The Memory of Salt
Alice Melike Ülgezer
August 2012 (buy)
reviewed by Walter Mason
One so rarely encounters God in modern Australian literature that it comes as a shock to see the word, especially so early on Alice Melike Ülgezer’s The Memory of Salt, an extraordinarily lyrical and original novel. The novel’s narrator, Ali, hears the name of God at the same time as she encounters a pointless and unexpected death. She realises that it is this call to the divine that has both swept her up in a mystical, though unconventional, devotion that comes close to defining her, and made her feel alien in a culture to which she has some claim.
Ali is an alien trapped between two different cultures. It is not just the conventional ethnic division, but the more profound divisions that fill this novel: divisions between secularism and faith, music and science, rationality and insanity. Her father, a carefree Turkish traveller, impresses her with his sense of freedom and his complete lack of attachment to the material realities of work, accommodation and even national belonging.
The Memory of Salt tells the story of her parents’ love affair, an ill-advised and doomed thing between a temporarily distracted middle-class Australian girl and a peripatetic Turkish Sufi. Theirs is a physically charged, intensely sexual attraction, and the intensity of their intentionally exotic love is played out in forbidden couplings in foreign hotel rooms, the call to prayer ringing in their ears as they fuck, smoke and doggedly ignore the impossibility of any kind of future together. Sex, too, is charged with a quasi-religious quality:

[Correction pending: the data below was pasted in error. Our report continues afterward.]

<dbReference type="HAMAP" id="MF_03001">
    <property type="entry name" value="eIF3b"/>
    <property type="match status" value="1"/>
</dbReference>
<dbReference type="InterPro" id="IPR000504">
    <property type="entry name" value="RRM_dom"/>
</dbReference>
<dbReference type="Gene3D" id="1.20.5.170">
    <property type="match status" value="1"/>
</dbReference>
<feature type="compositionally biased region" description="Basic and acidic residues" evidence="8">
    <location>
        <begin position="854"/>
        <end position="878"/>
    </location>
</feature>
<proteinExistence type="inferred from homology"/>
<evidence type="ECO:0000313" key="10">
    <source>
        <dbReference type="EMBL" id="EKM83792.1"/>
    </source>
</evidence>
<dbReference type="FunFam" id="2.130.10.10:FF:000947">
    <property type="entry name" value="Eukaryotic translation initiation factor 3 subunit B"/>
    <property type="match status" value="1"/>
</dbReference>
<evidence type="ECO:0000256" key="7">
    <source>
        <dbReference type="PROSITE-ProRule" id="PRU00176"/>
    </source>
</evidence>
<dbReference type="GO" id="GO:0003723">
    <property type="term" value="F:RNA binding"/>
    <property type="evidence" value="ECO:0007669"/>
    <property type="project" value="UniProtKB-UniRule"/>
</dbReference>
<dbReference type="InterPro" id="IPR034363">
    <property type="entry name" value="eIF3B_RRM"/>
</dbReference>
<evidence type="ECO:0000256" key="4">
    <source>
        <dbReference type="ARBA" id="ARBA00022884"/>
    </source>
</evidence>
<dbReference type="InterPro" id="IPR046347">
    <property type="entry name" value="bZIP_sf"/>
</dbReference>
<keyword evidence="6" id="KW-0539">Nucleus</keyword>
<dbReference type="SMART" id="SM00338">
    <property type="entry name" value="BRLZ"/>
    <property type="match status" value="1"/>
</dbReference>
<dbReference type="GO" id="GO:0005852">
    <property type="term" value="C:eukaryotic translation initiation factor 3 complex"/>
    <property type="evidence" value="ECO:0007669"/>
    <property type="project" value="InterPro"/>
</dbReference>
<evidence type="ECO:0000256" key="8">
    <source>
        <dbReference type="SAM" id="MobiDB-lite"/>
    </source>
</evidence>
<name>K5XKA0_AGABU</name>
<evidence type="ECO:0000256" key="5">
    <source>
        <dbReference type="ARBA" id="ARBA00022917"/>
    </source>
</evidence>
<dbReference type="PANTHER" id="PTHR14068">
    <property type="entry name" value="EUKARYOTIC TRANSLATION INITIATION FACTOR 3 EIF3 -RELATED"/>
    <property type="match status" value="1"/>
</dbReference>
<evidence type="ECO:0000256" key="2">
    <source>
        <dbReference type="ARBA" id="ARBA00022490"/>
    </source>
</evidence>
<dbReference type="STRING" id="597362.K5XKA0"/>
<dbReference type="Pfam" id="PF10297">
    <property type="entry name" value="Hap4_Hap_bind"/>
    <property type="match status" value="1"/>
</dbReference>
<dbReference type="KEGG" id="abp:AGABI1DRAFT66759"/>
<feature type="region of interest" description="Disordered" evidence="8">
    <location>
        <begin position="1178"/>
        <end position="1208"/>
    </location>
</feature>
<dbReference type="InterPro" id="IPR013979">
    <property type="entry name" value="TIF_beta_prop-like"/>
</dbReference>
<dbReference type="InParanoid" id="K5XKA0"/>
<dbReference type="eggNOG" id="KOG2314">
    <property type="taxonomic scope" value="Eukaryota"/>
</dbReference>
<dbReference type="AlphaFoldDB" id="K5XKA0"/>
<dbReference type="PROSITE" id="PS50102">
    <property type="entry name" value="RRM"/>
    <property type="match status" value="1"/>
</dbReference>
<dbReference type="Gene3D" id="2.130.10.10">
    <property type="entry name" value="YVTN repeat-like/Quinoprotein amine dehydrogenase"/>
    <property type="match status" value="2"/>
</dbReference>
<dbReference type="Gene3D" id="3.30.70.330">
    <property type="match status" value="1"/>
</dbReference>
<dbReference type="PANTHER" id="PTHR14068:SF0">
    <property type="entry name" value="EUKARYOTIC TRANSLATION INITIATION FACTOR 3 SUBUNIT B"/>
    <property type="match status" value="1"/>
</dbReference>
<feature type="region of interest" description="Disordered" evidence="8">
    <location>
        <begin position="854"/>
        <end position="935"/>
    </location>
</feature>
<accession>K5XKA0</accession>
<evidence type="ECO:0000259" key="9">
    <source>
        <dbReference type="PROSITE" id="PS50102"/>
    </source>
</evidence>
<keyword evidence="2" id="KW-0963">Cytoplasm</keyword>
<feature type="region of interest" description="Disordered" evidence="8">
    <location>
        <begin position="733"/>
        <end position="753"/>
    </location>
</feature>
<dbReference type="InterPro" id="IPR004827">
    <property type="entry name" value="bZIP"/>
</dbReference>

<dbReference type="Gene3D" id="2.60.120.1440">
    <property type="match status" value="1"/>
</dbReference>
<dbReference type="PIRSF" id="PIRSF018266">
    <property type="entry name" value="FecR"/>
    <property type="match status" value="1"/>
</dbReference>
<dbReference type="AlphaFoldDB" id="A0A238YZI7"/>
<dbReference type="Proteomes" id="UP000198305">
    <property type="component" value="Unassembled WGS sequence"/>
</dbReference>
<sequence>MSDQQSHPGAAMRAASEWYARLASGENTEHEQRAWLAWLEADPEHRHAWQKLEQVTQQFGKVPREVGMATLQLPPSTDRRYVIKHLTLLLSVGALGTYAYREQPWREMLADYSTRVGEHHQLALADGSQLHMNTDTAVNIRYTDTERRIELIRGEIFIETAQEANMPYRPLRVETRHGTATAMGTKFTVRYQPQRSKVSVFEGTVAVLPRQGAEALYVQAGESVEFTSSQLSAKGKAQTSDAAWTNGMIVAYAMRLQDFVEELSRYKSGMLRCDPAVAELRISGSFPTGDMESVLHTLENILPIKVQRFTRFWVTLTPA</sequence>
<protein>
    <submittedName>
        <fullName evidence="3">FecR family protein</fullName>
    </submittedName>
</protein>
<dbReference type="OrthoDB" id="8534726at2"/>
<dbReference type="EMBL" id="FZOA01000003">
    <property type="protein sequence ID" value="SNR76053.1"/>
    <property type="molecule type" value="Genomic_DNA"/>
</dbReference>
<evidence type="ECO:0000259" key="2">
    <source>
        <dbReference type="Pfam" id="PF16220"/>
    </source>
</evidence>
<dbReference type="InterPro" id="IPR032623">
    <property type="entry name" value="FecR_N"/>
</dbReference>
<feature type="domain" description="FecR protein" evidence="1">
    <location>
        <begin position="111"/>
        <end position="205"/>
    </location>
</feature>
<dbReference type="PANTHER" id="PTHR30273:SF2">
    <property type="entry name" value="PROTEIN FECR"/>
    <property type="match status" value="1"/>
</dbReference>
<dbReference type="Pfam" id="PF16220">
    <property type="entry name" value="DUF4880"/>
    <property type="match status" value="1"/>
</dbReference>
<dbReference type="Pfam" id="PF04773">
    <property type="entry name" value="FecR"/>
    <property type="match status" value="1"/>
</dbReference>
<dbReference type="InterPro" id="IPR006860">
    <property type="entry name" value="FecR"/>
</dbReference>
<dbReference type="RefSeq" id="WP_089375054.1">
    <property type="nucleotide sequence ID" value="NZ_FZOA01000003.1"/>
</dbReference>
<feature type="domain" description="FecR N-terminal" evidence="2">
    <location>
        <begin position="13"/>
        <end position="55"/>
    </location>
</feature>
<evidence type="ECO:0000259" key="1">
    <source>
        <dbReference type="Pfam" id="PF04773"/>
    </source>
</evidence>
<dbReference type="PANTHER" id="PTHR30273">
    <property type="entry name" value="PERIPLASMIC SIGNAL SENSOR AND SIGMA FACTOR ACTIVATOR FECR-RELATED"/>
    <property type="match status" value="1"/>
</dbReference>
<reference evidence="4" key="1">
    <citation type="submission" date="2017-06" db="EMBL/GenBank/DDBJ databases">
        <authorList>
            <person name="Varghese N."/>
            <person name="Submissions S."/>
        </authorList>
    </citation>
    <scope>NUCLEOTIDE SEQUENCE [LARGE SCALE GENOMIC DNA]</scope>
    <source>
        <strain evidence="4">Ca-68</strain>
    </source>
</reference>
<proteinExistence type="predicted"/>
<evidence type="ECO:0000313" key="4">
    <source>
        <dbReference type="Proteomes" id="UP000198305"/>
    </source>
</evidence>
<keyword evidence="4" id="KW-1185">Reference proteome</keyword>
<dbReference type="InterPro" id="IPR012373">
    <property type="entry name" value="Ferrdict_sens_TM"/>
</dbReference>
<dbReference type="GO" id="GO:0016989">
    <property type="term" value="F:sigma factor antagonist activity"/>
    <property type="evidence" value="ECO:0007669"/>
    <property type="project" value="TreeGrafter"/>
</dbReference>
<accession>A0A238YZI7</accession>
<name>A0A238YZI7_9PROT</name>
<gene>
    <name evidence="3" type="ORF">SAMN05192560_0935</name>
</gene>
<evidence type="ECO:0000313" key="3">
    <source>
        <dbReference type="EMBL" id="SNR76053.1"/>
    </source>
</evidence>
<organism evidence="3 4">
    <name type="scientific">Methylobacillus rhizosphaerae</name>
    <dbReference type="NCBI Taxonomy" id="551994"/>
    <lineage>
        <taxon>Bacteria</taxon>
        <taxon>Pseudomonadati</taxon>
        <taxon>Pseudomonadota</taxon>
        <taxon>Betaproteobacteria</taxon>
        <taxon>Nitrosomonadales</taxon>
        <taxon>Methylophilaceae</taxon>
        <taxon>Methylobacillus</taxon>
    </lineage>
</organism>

While they made love her body became a hymn calling out through the shadows and the fruit, through the streets and the lights… And as she spirited herself like an incantation across the city she became higher and higher until all the voices of all the children, and all the city lights were one.
The child of this mystical union, Ali, returns to Turkey to attempt to rescue her hopelessly stoned father, and while there she is drawn into the embrace of his family’s singular religion. A newly-pious aunt convinces her that this return to her ancestral religion is an act of grace and an exercise in destiny, and she urges the bookish and clever girl to read the Masnawi, the long, mystical poem of Rumi that addresses God as a lover and the ultimate source of being.
This is a rich and delicious novel. It brings to life modern Turkish Sufi culture in a unique and unexpected way, and is, in its own way, a particularly Australian literary artefact, blending cultures and experiences in a way that only this country and culture would seem to allow. While it demands to be read closely and attentively, it rewards with its sad and constantly surprising story. I think it marks a fascinating and important contribution to Australian literary culture, and shines some light on a world I have rarely encountered in books.
Disclaimer: I must declare that this book is published by Giramondo, a publishing house headed up by my erstwhile academic supervisor Ivor Indyk. And while I have complete faith in his academic advice, we don’t always see eye to eye in matters literary. In this case, however, I have been won over by the writing of Alice Melike Ülgezer, an author I am yet to meet, and this review represents my honest and uninfluenced opinion.
Walter Mason is a travel writer and speaker with a special interest in spirituality. His first book, Destination Saigon, was published by Allen & Unwin in 2010 to great critical acclaim. Walter has also featured in Vietnamese language broadcasts, and articles by and about him have run in the Vietnam Airlines in-flight magazine and other popular magazines in Vietnam. His book is sold in pirated editions in the backpacker districts of Saigon and Hanoi, where he is assured it’s a popular item. Destination Saigon was named by the Sydney Morning Herald as one of the Ten Best Travel Books of 2010.